Energy Blue Print
Archive 2007

Moving from principles to action for energy supply that mitigates against climate change requires a long-term perspective. Energy infrastructure takes time to build up; new energy technologies take time to develop. Policy shifts often also need many years to take effect. In most world regions the transformation from fossil to renewable energies will require additional investment and higher supply costs over about twenty years

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general assumptions

projection of population development

Following the IEA’s reference scenario, which uses United Nations population development projections, the world’s population will increase from 6.3 billion people now to 8.9 billion in 2050.This continuing growth will put additional pressure on energy resources and the environment.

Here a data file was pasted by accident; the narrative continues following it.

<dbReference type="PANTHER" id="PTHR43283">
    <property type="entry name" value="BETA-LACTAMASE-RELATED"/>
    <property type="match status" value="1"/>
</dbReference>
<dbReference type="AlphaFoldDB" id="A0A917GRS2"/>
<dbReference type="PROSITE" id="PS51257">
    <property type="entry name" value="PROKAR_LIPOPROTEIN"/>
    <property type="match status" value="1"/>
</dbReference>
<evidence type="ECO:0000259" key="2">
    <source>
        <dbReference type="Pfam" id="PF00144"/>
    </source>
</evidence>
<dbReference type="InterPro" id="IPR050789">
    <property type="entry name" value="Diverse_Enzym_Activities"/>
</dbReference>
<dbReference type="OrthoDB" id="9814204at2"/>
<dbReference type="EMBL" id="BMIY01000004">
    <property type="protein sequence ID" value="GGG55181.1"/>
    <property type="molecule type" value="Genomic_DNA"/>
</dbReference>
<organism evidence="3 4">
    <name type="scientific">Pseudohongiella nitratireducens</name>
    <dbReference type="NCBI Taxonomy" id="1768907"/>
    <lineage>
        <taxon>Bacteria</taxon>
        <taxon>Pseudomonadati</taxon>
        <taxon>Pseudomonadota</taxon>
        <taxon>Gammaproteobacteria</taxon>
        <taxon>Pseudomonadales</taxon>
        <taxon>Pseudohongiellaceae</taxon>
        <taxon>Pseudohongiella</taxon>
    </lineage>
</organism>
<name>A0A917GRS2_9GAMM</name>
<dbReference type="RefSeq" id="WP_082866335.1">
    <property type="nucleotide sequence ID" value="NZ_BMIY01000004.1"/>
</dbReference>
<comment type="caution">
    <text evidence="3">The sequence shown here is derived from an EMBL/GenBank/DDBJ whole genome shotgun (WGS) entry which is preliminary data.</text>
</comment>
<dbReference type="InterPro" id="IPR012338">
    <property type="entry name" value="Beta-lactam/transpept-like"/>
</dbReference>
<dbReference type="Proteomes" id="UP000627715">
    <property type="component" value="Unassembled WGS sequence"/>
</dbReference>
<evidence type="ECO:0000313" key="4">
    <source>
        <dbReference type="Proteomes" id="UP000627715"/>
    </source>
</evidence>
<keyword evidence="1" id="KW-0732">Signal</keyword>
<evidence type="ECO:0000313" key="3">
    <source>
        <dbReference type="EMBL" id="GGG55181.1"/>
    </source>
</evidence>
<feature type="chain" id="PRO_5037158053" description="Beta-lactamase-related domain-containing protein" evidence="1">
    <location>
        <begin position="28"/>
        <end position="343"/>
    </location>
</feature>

development of global energy demand

Combining the projections on population development, GDP growth and energy intensity results in future development pathways for the world’s energy demand.These are shown in Figure 17 for both the reference and the energy [r]evolution scenarios. Under the reference scenario, total energy demand almost doubles from the current 310,000 PJ/a to 550,000 PJ/a in 2050. In the energy [r]evolution scenario, a much smaller 14% increase on current consumption is expected by 2050, reaching 350,000 PJ/a. An accelerated increase in energy efficiency, which is a crucial prerequisite for achieving a sufficiently large share of renewable sources in energy supply, will be beneficial not only for the environment but from an economic point of view. Taking into account the full life cycle, in most cases the implementation of energy efficiency measures saves money compared to increasing energy supply. A dedicated energy efficiency strategy therefore helps to compensate in part for the additional costs required during the market introduction phase of renewable energy sources.